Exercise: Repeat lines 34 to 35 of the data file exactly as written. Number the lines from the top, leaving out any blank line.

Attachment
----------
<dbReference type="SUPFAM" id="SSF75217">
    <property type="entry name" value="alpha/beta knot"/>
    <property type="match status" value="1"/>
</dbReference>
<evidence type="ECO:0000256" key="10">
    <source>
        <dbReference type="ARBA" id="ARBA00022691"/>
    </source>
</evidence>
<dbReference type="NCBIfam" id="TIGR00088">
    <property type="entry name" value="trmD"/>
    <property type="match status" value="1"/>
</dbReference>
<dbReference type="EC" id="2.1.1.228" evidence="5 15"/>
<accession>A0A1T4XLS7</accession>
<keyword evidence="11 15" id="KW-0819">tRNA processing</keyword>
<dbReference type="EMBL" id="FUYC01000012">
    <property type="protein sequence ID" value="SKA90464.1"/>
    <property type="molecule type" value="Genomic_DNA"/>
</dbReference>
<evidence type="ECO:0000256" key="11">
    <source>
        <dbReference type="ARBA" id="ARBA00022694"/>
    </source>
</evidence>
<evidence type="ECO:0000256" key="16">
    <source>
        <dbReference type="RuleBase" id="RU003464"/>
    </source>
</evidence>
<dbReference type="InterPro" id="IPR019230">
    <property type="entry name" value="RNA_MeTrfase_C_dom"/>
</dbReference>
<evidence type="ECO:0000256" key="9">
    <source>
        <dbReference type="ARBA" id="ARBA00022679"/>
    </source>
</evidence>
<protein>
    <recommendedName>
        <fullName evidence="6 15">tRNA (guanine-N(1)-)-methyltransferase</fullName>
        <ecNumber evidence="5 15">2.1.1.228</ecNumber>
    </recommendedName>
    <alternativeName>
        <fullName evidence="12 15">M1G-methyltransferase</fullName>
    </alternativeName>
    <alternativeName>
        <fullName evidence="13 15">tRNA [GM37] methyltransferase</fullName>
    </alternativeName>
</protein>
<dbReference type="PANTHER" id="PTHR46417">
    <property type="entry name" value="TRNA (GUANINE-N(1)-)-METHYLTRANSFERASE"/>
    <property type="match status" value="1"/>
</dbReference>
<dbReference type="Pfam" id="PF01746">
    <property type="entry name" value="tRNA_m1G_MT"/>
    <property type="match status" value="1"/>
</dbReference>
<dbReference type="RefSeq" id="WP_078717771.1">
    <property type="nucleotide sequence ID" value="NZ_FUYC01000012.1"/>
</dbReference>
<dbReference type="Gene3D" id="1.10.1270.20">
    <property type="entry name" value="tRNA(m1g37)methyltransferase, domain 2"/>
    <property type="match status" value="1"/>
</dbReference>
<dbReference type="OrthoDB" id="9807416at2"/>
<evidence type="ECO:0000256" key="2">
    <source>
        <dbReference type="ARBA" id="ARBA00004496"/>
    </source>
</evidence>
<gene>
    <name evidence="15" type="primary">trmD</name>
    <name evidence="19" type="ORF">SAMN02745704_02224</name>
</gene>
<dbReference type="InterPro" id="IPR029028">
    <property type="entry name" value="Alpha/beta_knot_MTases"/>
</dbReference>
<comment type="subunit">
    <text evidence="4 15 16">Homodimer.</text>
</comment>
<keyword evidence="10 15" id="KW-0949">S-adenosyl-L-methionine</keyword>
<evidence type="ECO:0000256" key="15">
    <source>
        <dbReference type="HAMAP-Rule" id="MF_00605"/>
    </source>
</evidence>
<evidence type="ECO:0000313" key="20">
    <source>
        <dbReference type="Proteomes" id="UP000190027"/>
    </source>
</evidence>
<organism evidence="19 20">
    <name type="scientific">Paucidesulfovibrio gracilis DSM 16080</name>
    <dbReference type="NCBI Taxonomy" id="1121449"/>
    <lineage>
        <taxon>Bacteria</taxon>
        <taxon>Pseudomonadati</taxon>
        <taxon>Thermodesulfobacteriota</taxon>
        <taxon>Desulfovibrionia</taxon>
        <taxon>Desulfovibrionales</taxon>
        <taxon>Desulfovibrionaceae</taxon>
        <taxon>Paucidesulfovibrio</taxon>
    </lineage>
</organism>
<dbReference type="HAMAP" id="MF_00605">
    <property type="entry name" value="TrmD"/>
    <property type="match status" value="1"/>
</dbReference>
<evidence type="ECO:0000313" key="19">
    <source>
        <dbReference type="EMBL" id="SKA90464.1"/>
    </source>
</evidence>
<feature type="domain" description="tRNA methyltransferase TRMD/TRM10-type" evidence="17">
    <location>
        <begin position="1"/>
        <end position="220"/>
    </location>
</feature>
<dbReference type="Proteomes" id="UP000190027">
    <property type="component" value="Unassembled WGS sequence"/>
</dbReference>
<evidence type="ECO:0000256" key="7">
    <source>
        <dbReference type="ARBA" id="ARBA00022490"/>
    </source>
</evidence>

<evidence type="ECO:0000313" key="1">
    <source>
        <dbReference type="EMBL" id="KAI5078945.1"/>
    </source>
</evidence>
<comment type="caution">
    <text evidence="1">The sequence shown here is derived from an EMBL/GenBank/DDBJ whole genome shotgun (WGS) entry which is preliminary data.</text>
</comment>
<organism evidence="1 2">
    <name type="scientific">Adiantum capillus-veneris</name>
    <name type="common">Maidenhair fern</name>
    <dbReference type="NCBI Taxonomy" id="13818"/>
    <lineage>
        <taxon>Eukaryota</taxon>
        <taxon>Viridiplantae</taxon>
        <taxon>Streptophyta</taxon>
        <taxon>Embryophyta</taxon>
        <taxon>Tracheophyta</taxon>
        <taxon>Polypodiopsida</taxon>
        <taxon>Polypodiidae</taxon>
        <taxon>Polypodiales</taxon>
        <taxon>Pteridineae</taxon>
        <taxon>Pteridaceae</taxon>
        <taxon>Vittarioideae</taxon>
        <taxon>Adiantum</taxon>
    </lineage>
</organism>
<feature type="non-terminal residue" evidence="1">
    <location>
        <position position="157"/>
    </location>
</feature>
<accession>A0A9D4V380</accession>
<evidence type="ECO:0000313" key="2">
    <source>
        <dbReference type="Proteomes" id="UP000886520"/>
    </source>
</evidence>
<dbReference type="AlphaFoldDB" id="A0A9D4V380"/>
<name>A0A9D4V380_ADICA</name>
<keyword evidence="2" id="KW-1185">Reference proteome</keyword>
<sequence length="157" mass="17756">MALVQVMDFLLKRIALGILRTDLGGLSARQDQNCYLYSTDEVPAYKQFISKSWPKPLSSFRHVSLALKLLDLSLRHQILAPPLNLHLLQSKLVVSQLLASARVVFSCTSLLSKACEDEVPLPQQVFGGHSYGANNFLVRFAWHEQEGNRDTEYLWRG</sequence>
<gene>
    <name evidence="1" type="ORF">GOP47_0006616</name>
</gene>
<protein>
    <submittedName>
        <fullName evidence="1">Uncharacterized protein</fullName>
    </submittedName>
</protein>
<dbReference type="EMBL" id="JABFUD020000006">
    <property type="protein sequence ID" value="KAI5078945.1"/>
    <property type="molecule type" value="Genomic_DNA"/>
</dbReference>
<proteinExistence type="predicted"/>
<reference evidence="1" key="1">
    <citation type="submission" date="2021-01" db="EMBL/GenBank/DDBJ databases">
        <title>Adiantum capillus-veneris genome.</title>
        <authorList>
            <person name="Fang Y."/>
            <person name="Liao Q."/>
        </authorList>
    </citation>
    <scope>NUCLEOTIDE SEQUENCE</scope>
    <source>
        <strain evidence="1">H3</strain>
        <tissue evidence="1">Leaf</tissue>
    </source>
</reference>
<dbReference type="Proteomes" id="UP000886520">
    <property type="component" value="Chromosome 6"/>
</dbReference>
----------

<evidence type="ECO:0000256" key="9">
    <source>